Once, long after I had moved from that town and my parents had moved away, I went to visit the two women who had meant so much to me as a child. While we were talking, my Aunt Susie said, “You know, David, I can’t get to church much anymore now that there’s no one to drive us. So my altar has become this flight of stairs. Each night, when I crawl up the stairs, I stop on the last three steps, say ‘Father, Son, and Holy Ghost,’ and then I say my prayers. When I come down each morning, I stop on the bottom three steps, say ‘Father, Son, and Holy Ghost,’ and say my morning prayers. And God meets me whether at the top of the stairs or at the bottom.”
After years of reverence for the altar at little St. Stephen’s church, Aunt Susie had found another altar and approached it with the same respect. And because of her reverence, she was open to finding God whether at the top of the stairs or at the bottom.
These women were the first to teach me the truth of Elizabeth Barrett Browning’s words:
Earth’s crammed with heaven,
And every common bush afire with God,
But only he who sees takes off his shoes.
The rest sit ’round it and pluck blackberries
And daub their faces unawares.
I don’t know when it happened for these women, but somewhere along the way, they stopped to see bushes burn and listen to the sounds of angels. Iris Murdoch says, “We should thank the gods for great artists who draw away the veil of anxiety and selfishness and show us, even for a moment, another world . . . and tell us a little bit of truth.” The artist/priest must do the same.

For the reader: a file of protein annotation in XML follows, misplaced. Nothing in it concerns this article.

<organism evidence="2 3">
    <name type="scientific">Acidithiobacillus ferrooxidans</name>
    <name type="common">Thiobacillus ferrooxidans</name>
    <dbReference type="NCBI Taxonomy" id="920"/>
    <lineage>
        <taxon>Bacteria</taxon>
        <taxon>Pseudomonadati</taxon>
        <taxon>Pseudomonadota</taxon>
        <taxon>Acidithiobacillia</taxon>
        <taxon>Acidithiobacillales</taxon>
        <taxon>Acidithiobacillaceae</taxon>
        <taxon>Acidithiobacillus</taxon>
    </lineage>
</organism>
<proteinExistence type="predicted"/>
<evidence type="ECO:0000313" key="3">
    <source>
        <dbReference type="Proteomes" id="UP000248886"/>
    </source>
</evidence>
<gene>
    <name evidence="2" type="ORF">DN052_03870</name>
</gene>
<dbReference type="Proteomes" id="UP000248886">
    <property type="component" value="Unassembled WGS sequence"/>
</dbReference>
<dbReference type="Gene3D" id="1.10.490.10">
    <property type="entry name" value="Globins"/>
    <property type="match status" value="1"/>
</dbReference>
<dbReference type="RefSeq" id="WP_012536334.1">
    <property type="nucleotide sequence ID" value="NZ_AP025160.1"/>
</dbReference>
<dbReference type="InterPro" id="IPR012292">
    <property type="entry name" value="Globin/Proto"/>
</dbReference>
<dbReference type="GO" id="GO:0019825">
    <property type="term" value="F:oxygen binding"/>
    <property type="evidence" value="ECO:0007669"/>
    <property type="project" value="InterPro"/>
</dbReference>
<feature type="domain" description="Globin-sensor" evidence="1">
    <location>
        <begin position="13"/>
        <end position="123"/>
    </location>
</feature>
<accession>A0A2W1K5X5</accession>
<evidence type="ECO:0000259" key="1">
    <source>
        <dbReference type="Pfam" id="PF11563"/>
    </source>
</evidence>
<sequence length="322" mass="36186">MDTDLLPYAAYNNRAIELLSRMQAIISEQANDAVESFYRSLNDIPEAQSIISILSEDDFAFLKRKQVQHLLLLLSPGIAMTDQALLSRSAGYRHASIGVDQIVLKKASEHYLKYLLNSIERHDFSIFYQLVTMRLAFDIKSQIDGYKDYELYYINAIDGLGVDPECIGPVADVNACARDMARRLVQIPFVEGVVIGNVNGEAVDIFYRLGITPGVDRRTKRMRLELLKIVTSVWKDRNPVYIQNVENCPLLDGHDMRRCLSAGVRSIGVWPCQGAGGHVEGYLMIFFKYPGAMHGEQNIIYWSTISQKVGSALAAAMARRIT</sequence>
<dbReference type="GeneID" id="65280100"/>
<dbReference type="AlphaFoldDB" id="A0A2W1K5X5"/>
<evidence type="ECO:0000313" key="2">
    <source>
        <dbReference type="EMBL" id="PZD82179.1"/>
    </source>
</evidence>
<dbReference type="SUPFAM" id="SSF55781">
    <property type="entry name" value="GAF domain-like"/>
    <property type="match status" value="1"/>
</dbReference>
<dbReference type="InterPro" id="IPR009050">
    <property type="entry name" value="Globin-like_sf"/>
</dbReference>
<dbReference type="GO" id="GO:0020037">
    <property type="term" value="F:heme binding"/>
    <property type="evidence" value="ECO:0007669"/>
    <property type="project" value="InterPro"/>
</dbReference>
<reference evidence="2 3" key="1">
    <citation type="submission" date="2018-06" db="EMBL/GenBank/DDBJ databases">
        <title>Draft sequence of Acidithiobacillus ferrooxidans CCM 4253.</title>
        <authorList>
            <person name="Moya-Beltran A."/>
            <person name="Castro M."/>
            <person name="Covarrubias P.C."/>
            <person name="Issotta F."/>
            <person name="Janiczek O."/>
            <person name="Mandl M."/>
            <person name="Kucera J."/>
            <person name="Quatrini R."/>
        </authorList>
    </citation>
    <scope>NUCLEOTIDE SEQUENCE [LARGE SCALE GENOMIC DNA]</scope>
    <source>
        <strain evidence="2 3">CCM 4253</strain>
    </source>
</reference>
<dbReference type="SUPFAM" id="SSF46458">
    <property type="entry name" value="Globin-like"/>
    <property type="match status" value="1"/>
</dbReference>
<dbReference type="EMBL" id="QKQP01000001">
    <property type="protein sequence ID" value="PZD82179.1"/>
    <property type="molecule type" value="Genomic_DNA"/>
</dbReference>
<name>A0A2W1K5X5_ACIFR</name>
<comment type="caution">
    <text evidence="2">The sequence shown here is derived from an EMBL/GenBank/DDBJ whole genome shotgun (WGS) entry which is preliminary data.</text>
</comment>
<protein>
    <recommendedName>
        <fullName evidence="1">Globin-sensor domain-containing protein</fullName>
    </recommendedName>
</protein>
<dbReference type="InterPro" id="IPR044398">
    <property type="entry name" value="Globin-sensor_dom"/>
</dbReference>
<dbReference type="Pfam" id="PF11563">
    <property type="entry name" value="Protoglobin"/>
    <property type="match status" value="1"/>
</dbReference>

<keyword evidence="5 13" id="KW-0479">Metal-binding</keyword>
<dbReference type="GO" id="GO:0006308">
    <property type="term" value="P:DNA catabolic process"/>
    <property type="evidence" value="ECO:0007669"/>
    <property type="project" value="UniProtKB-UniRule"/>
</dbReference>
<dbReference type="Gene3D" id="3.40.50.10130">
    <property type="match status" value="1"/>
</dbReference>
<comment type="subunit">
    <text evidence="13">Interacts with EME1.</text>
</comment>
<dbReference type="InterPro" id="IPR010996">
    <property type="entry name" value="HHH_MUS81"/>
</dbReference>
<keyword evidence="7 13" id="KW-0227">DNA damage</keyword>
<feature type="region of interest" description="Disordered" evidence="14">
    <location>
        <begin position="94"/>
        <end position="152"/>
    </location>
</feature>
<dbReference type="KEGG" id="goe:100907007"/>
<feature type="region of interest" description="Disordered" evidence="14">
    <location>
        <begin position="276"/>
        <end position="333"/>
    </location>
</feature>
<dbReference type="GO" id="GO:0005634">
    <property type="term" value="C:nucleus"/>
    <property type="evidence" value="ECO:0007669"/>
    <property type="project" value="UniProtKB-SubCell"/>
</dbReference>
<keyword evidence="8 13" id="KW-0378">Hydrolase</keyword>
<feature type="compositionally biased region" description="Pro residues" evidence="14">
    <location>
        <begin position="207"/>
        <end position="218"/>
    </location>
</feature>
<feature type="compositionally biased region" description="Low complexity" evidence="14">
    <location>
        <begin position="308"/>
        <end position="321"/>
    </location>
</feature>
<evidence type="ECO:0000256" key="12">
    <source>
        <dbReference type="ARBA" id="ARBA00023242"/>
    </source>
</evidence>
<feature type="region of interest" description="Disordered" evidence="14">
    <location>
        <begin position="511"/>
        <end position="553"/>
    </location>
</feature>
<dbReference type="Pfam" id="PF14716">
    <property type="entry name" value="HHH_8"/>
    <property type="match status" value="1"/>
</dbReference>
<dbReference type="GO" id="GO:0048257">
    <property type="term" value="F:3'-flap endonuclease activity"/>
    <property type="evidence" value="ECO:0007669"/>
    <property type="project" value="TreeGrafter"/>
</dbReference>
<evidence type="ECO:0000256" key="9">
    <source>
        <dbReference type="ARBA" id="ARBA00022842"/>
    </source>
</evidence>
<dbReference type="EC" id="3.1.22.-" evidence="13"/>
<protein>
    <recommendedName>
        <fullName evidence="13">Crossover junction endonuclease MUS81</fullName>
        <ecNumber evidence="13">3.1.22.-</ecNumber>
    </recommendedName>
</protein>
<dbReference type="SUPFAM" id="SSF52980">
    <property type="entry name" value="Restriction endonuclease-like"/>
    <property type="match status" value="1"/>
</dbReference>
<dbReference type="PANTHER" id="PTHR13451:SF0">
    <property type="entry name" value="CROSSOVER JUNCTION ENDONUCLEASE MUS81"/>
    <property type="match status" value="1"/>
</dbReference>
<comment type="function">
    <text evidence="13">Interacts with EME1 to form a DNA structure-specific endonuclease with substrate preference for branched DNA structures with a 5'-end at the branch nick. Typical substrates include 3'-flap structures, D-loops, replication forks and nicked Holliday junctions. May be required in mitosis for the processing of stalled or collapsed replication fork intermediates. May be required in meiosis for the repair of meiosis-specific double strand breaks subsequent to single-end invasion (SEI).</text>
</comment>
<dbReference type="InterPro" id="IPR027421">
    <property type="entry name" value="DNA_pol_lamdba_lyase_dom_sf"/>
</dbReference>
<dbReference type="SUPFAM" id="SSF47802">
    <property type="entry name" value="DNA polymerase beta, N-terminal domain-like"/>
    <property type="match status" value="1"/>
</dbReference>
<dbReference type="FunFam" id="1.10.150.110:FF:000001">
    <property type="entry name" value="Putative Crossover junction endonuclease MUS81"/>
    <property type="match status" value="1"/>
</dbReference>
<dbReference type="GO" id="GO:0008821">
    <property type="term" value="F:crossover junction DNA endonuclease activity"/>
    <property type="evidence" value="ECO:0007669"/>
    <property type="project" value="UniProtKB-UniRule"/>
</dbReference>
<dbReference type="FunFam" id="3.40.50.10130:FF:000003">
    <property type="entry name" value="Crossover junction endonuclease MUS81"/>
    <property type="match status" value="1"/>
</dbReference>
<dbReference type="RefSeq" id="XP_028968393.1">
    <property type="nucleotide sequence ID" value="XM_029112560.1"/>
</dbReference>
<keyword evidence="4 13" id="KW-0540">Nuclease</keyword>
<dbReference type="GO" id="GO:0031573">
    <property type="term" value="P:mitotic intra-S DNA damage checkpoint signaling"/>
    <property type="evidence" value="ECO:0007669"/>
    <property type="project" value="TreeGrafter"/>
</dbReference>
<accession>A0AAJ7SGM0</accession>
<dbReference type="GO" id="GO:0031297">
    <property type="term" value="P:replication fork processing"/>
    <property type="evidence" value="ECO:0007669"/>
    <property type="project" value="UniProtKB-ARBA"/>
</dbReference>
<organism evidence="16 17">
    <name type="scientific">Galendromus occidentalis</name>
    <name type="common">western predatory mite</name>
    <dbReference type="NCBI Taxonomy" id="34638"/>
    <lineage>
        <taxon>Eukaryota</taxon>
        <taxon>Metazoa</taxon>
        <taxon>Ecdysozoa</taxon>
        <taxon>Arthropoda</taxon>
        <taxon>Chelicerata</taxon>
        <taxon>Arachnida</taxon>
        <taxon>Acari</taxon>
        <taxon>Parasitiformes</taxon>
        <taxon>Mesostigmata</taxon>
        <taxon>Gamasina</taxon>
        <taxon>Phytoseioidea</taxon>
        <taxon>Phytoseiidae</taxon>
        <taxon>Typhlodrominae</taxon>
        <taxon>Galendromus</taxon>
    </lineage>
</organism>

Many years later, after my ordination, when I was a college chaplain, I was given the gift of a wonderful definition of the Church. I went to the snack bar one afternoon for a cup of coffee. Because the place was so crowded, I ended up sitting with a young woman I had never met. She was reading a textbook. Suddenly, she slammed the book shut and said, “Statistics! That’s all they are. I’m taking a course in which people have been reduced to statistics. They’re not human beings anymore. All the mystery is gone, all the beauty. I’m being trained to treat people as if they were numbers on a page, and I’m afraid that when I leave this place, I’ll do just that.” As she rose to leave, her parting comment was, “You know, I think I’ll go someplace and start a Society for the Preservation of Amazement!”
She walked away before I could tell her that one already existed. My grandmother and great-aunt were charter members. Artists and priests are called to that Society, called to point beyond the present to a future filled with hope.